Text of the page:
Over two decades ago, a quintet sat down to formulate the pre-action protocols for personal injury claims. Post gathered four [Nigel Tomkins, then of Thompsons could not make it] back together to reflect on their influence, lessons learned and the present legal landscape
Around 20 years ago, insurance claims were industrialised through unprecedented collaboration between claims lawyers and insurers. For some in the industry, the pre-action process is but a distant memory; others may not even be aware of it due to how totally ingrained it is in everyday proceedings, with millions of ‘letters of claim’ sent since then that follow the script of the pre-action protocol that the team prepared.
Before the pre-action protocol, the personal injury claims environment was an adversarial one and frustration was felt by insurers and claim lawyers alike. Indeed, prior to the reforms, the pre-action process was a seven-day letter before action – no details of the claim, sometimes not even a date of accident. However, urgency was only really felt by the parties involved when an enquiry was carried out by Lord Woolf at the time; his interim report made it clear that clarity and structure were needed.
At the time, Terry Renouf was a partner at Berrymans Lace Mawer, now rebranded BLM. He highlighted the need for insurers to get involved, pointing out that without their input, the pre-action process would only address one side of the coin.
“I responded to some comments following the interim report and that became focal at Berrymans, so we responded to the interim report,” said Renouf, now consultant at BLM, at a roundtable organised by Post.
“One of the interim report recommendations was around getting some structure to the pre-action process, rather than just this ‘pay a claim within seven days or we sue’ type of situation.
“I was invited to a meeting at the Lord Chancellor’s Department to discuss the pre-action process. I pointed out that it was my insurer clients who dealt with cases at this point and that their input would be essential. They agreed that it was a good idea.”
There had been two agreements that, with hindsight, had presaged the change in relationships between insurers and claims lawyers. Thompson solicitors and insurers agreed processes for handling vibration white finger, an industrial injury triggered by hand-held machinery, and noise-induced hearing loss. When Thompsons and Iron Trades Insurance began to work on those claims that the relationship between the two parties improved.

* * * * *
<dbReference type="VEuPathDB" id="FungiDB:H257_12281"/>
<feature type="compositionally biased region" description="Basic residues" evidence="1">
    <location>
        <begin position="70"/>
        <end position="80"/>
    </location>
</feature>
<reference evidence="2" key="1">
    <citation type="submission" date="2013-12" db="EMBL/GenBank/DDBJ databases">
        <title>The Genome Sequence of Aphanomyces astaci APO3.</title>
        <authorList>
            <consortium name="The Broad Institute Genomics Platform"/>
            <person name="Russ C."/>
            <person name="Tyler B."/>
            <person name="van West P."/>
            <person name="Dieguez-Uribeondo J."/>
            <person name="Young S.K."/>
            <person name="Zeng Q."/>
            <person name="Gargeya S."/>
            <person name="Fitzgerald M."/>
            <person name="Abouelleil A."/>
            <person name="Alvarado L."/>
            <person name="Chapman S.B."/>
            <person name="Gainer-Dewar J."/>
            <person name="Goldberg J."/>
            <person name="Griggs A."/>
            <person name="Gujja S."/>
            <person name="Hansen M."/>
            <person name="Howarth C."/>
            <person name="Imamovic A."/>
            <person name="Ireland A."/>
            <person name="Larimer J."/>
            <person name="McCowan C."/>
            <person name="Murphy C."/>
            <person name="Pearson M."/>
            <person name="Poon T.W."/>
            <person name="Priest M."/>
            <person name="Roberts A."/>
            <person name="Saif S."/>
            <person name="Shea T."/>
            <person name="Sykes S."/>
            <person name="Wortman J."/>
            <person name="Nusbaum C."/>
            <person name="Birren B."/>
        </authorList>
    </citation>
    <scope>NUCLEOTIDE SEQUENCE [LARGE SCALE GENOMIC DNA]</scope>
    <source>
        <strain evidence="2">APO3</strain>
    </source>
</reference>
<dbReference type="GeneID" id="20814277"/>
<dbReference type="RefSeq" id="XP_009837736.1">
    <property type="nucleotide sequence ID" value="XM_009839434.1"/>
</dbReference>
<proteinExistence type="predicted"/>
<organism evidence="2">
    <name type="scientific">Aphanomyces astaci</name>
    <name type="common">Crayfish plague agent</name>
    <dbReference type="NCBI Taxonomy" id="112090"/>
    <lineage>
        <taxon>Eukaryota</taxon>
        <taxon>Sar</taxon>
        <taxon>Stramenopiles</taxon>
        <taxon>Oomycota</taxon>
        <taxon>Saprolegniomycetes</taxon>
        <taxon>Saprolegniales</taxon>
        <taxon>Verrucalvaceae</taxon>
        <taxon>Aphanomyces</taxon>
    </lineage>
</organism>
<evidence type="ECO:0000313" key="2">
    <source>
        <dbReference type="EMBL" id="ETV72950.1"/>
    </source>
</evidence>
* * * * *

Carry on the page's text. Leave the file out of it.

“The relationship with Thompsons had gone from being one of pure war to being much more consensual and working well,” recalls Ashton West, who worked for Iron Trades before it was bought out by QBE.
“The agreements really did change with the NIHL agreements, because up until then our relationship with Thompsons had been very adversarial.
“After a NIHL claim suit where the defendant won, Thompsons seemed to think the war would continue but we actually sat down with them to go through the guidelines and see if we could make something work.”
Insurers and claims lawyers working together probably goes unnoticed now as it is the norm. However, before the protocol was put in place, lawyers would often flat out refuse to engage with insurers on claims. Before parties from each side began working together on NIHL and VWF claims, the relationships between the two remained frosty.
“Thompsons used to have a rule that it wouldn’t engage with insurers on claims suits. It wasn’t the right way to do things because you can actually settle cases properly, if people came in to talk,” said Frances McCarthy, who was a partner at Pattinson & Brewer solicitors at the time.
“Insurers would come in to us with a stack of cases and tell us that they knew nothing about what had happened but they knew they wanted to settle it. But you would also have some insurers who would just come in on a fishing expedition. They never had any intention of settling the claim but they wanted to find out as much as they could from us so that they could deny it more effectively in the future.”